MARKETS SPECTATOR: Rate odds lengthen

With the US election race growing tighter, and odds for a Cup day rate cut drifting, market uncertainty grows.

Despite a much stronger-than-expected US jobs report, US markets opened high and fell all session on Friday as participants used the strength to sell into as nervousness ahead of tomorrow’s election drove people towards the exit door.

The technology-heavy NASDAQ was the weakest performer, losing 1.26 per cent while the Dow Jones Industrial Average and S&P 500 fell 1.05 and 0.94 per cent respectively.

Friday’s session was a classic case of uncertainty dominating investor’s minds. There is nothing markets dislike more than uncertainty, and with tomorrow’s election neck and neck between President Obama and Mitt Romney, there is a very good chance that counting will go on for days until a winner is determined.

In fact, if this is the case and it takes days to weeks to determine the winner, it could be the worst case scenario for equity markets. Markets don’t want further uncertainty; instead they want to see the next president get stuck into sorting out the ‘fiscal cliff’. If this is delayed because the vote is so tight then we could see some interesting price action over the period.

So looking towards today’s session the market looks likely to open slightly lower, with S&P/ASX 200 futures pointing towards the 4438 level or 0.1 per cent weaker. With many people off due to the long weekend in Victoria, tomorrow’s interest rate decision from the RBA and the uncertainty ahead of the US election, there’s unlikely to be a whole lot of conviction to today’s trade, with participants willing to just sit on the sidelines and wait for some of the uncertainty to abate.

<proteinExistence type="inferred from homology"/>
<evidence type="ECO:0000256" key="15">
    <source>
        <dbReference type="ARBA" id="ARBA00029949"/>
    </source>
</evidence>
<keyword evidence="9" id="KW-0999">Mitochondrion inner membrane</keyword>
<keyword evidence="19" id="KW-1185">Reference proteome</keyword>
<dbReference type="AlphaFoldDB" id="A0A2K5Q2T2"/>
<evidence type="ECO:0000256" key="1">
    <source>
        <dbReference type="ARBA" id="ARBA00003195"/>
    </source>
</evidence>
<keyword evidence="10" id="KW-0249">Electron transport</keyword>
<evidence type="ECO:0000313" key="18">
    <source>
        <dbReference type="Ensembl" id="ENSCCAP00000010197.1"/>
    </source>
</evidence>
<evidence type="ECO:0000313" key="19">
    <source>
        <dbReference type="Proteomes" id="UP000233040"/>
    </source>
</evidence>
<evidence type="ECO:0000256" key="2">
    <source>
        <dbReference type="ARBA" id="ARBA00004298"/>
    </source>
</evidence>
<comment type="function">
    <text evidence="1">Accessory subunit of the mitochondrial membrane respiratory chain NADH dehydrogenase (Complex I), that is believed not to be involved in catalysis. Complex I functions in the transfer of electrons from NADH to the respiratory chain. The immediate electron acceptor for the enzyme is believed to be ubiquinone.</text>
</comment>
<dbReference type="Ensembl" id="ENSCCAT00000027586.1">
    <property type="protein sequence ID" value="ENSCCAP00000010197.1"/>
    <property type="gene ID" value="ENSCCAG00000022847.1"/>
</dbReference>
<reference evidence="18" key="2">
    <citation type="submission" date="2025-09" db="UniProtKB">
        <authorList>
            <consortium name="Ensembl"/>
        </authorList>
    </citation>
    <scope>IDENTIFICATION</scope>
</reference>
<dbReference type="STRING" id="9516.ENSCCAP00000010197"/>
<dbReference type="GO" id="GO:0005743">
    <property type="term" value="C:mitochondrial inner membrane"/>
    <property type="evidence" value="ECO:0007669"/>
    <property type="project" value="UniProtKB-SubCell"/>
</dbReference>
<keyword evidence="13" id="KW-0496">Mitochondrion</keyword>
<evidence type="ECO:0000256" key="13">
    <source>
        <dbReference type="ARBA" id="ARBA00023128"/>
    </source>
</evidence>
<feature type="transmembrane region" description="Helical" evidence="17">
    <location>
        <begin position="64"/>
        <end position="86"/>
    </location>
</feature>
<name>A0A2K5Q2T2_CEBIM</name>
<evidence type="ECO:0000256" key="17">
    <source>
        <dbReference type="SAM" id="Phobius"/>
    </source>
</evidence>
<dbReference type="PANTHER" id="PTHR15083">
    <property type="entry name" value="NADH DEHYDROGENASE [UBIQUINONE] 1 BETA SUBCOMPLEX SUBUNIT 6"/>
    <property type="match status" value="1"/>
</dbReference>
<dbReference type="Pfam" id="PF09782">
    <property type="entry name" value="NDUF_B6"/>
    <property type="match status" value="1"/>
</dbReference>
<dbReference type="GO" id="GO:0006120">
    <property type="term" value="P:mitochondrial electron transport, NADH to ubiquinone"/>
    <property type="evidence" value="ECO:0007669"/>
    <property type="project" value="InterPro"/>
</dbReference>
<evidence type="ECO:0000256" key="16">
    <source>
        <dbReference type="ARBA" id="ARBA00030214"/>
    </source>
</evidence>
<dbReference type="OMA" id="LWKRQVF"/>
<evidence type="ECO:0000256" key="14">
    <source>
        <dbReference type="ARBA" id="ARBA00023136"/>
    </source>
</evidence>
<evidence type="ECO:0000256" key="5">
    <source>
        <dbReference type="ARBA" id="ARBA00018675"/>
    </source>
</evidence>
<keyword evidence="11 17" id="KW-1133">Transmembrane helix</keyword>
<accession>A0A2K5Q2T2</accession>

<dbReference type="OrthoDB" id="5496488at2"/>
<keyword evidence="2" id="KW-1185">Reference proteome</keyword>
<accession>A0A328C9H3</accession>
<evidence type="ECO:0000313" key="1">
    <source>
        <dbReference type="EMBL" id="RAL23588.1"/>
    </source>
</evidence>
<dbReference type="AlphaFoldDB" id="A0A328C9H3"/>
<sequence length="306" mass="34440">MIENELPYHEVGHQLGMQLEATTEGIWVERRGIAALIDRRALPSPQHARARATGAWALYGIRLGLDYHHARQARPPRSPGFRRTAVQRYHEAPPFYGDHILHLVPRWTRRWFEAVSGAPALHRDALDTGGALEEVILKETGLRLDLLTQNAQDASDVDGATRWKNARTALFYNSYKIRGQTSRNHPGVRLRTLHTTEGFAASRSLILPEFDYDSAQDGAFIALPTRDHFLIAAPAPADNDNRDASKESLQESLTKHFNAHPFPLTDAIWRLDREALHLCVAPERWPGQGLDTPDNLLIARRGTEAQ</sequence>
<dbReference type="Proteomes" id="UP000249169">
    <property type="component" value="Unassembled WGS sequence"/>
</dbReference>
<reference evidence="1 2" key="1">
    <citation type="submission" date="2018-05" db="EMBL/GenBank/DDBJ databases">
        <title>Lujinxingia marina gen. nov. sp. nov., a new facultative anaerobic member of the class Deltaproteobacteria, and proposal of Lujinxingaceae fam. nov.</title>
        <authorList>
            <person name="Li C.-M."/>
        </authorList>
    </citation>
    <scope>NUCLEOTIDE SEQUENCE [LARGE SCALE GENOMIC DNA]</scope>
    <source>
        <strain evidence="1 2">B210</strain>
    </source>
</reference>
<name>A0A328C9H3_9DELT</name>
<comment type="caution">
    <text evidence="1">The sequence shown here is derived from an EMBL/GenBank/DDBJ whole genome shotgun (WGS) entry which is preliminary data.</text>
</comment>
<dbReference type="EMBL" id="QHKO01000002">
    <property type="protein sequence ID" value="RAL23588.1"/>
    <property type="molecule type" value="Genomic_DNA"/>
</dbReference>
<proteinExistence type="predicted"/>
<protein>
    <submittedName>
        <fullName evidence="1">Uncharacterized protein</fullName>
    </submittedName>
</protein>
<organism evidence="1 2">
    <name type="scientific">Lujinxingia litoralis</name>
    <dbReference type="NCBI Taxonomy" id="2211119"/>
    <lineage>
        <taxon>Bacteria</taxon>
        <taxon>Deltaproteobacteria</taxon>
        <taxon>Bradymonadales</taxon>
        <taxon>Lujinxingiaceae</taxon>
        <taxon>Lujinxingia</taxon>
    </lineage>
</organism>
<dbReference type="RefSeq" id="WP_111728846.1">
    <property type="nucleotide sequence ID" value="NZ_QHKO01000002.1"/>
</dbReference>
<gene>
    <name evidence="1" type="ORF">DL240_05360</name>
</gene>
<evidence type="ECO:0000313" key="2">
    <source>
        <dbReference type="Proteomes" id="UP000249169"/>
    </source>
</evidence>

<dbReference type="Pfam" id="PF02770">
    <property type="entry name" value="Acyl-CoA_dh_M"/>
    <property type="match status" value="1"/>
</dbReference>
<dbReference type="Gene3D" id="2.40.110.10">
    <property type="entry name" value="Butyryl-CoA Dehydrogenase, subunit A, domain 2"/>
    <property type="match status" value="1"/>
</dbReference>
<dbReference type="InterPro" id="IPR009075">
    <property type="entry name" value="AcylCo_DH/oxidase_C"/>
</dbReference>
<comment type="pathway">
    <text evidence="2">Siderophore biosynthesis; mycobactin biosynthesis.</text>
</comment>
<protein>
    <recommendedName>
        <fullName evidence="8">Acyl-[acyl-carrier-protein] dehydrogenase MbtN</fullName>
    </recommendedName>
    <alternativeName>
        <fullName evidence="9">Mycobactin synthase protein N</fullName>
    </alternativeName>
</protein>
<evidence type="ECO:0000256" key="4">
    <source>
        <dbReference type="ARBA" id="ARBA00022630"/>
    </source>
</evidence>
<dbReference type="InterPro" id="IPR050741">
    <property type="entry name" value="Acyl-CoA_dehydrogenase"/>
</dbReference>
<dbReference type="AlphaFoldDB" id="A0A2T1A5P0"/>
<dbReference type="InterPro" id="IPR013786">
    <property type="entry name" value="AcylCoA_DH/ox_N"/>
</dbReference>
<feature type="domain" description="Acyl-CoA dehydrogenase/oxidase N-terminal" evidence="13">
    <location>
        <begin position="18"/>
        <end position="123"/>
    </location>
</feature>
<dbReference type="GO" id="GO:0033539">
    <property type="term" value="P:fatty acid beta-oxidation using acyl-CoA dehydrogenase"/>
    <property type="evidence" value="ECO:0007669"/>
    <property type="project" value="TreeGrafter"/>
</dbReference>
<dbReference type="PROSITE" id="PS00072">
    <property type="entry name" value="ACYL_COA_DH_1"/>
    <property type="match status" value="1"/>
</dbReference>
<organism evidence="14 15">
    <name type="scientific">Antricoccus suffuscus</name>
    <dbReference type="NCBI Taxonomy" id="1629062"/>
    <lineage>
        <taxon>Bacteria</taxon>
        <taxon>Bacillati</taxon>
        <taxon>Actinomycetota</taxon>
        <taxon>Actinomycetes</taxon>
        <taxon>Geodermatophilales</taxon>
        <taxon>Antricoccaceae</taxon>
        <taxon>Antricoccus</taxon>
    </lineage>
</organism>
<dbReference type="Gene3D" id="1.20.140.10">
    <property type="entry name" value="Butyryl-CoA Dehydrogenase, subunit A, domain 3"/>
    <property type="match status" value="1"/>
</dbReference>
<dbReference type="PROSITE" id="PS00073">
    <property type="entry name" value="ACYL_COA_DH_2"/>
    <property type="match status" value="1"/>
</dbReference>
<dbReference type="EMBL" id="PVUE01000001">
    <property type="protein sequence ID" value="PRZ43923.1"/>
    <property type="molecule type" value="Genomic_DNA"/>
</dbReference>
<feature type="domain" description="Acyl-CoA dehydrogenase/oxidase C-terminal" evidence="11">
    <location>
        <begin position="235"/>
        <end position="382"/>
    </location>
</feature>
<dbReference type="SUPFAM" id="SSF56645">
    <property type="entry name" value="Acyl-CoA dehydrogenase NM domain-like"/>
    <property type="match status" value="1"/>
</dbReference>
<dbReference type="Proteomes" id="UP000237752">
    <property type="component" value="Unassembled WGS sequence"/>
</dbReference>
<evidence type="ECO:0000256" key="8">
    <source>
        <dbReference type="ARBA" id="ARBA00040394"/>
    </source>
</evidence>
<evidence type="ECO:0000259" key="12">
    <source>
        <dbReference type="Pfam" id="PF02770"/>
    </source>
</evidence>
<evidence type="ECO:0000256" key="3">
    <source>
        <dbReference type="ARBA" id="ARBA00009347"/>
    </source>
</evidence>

Tomorrow’s rate decision is likely to be another line ball call. Four weeks ago markets were pricing it in as a foregone conclusion, however that’s seems to have drifted over the last few weeks. The price action towards the end of last week that saw the domestic market fall for no real apparent reason looked like the market pricing out a rate cut. It’s a hard one to call but my gut instinct has me leaning towards a cut, but only just.

However, before we get to tomorrow’s rates decision there is some important economic data due out today. The trade balance figures, retail sales numbers and ANZ job advertisements are all due for release at 11.30am. As it stands the market is expecting a deficit of $1.5 billion and retail sales growth of 0.6 per cent.

So all in all, it’s going to be a very interesting start to a pivotal week.